A literal pitfall.

Computer Science Pitfalls

…and how to avoid them.

Maisie Bell
5 min readAug 4, 2016


Hey! So you’re doing computer science. Congratulations on picking one of the most demanding courses — but also congratulations on picking one of the most rewarding courses which provides you with the skills that the world demands.

In this article, I’ll go through some of the mistakes I’ve made during my first year of studies, and offer ways of not making these same mistakes. This isn’t a to-do list, or a strict regime to follow, by any means.

Use the freshers’ period as a chance to find out who you’re studying with.

The first week or two at university is normally called the “welcome fair”, or the “introductory fortnight”, or something similar. Let’s be real here: it’s known as freshers’ week, and a reasonable amount of people will be going to clubs and pubs. But whether that’s your thing or not, your department will normally hold introductory lectures where you’ll see the professors and also have a chance to say hello to the people you’ll be sharing lecture theatres with for the next three or four years. And since the workload will be low or nonexistent, it’s the best time to do standard icebreaker things — like taking a tour of the city/campus, connecting on social media, and going on pub trips.

You can also use these trips to scout out local coffee shops… they may be of use later in the year.

The saviour of project deadlines.

Maybe do a… little bit of background reading?

I mean, no need to go absolutely nuts on this one. Just reading up on course content before you join the university will be extremely helpful. Reading lecture notes before the lecture is a really good habit to get into, and something I didn’t do that often. It will make life a lot easier for you.

A word of warning though — hold up on buying textbooks until your first lecture for the course in question. You may find that a lot of the textbooks aren’t very helpful, and others you can just find online anyway. UCL’s library offers some books as eBooks as one example, and in another the professor provided two hundred pages of notes for the entire module.

Git good at git (and some other stuff)

So, there’s a couple of skills that will come in handy very quickly during a computer science course. I’d personally recommend you learn how to use Git as soon as you can. Git is a version control system, a set of tools that allow you (and/or others) to keep track of changes made to files, and makes things a lot easier when collaborating on projects. GitHub (a popular service for storing projects) offers a free interactive tutorial for learning how to use Git from the command line; but don’t worry, there are desktop programs that can vastly simplify things for you (although it’s very useful to learn how to use the command line version).

You could even put this into practice by creating a basic personal website. GitHub (again, I know!) offer free website hosting with their github.io service. Create a website at the start of the year and slowly improve it and add to it as the year passes — it’s a simple way of learning HTML, CSS and possibly JavaScript alongside your studies. Mine’s available at mbell.me!

Change the colour scheme and font of your favourite text editor to look like a hacker.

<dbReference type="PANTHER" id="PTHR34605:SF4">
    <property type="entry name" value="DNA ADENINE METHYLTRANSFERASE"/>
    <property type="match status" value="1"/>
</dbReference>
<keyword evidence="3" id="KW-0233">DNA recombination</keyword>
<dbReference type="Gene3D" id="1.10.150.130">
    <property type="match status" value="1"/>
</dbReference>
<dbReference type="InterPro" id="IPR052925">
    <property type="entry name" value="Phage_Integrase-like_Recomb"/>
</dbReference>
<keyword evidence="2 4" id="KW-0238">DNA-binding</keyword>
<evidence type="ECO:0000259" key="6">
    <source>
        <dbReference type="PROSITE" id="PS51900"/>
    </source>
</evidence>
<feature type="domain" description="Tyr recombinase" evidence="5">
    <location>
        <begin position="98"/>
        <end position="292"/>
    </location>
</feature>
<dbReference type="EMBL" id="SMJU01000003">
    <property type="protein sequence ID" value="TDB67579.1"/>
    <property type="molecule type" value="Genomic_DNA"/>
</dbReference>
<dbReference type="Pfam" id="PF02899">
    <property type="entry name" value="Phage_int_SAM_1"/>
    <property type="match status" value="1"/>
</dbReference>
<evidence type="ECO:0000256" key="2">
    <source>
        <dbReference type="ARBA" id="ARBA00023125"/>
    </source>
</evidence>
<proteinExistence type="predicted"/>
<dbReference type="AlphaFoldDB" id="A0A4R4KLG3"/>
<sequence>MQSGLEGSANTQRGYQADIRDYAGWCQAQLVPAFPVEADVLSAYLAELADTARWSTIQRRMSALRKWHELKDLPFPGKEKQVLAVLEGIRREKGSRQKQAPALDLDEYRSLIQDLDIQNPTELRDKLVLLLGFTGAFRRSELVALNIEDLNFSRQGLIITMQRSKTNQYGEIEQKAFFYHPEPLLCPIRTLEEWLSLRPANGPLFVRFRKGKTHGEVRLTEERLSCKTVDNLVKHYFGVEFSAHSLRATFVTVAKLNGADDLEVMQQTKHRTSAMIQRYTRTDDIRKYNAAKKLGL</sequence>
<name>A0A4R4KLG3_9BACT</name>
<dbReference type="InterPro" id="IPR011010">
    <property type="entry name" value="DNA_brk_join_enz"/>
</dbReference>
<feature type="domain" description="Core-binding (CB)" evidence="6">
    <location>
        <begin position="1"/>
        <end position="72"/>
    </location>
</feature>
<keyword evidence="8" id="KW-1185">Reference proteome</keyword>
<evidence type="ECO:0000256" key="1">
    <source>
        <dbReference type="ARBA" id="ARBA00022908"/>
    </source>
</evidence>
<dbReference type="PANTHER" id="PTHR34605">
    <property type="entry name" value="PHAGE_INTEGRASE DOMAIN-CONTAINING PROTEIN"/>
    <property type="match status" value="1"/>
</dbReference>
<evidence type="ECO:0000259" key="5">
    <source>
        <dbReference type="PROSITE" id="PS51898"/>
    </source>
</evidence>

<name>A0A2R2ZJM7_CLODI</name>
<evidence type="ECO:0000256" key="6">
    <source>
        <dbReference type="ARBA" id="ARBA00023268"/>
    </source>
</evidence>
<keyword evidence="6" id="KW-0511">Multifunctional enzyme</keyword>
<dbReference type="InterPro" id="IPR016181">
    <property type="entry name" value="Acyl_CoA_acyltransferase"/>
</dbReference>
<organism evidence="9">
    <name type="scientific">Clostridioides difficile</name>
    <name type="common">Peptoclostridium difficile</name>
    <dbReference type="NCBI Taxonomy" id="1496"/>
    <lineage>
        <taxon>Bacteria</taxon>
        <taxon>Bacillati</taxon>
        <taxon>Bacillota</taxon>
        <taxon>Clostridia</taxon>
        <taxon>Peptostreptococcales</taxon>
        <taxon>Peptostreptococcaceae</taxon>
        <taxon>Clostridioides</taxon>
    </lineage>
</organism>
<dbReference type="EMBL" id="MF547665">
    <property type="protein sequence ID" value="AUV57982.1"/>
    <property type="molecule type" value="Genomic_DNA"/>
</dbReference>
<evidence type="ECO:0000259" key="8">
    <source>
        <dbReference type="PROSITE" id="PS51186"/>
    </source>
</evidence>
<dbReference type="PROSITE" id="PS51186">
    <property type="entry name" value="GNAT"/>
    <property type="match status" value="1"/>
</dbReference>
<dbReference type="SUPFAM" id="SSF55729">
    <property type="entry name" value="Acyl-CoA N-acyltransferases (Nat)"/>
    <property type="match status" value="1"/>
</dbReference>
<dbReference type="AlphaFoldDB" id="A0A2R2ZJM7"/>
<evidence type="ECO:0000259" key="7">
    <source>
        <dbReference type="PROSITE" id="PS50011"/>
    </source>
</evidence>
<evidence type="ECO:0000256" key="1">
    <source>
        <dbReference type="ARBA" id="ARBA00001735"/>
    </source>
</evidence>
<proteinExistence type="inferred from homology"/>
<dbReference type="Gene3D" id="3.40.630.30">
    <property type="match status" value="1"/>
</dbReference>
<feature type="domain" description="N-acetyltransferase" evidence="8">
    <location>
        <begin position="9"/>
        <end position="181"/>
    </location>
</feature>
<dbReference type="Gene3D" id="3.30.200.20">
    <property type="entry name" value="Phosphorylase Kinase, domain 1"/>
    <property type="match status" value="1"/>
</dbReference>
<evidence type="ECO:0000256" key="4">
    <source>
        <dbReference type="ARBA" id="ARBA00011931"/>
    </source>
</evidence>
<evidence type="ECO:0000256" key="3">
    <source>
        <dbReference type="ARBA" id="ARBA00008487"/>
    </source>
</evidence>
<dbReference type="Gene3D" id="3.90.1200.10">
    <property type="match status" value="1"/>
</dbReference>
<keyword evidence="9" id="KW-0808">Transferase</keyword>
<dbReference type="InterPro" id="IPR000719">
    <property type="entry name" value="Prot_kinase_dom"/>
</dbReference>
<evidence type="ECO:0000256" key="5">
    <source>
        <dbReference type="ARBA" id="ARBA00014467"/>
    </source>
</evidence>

Be open to interning during your summer

By default, most people will wait until the second year to do an internship, but why wait? Working during the summer after your first year is a great way of gaining experience, earning some extra money, and also gaining a lot of new skills and new friends. I could probably write another whole article about the gains you can get from interning, but that’s for another day. Essentially though, you’ll be learning a lot of things that you would not learn in the lecture theatre, and prepares you for life on the outside.

Look after yourself

Take it from someone with firsthand experience, your body can only take so many all-nighters (in fact I wrote a blog post about it). There’s a stage you’ll get too where even Red Bull, Relentless or Bulletproof Coffee won’t save you. The trick is to not get to that stage in the first place. Get a good amount of sleep as much as you can, because it will make you pay more attention in lectures and also make you a friendlier person.

Looking after yourself doesn’t end in the land of Nod either. Getting some exercise is a good move too — student union gyms tend to have dirt cheap membership prices, or you could even start running or cycling. You’ll be fitter, healthier and gives you something to Instagram about. Make sure you eat well as well! Save the terrible food and pizza for hackathons.

It’s 5AM and I feel fiiiiiiiine

Join your local Tech Society, and go to hackathons!

Introducing yourself to the community will mean that you have a whole network of friends, advice and meetups. Tech companies are keen to recruit the few tech students out there, and will put on events, talks and workshops to get their brand known. Many pizzas will be had (as well as other equally delicious foods). Many connections will be made.

On top of that, tech societies are epicentres for events, socials, and projects. Some will be part of the computer science departments, whereas some are not (KCLTech, Imperial College’s DoCSoc, TechSoc). You’ll find them at your local freshers’ fair, with tonnes of swag and probably showing something cool.

Pssst. If you’re joining UCL, you can reach TechSoc on Facebook, Twitter, Instagram, and Medium. Shameless plug completed.

Currently studying and thought of something I’ve missed? Send a response below and share your advice!



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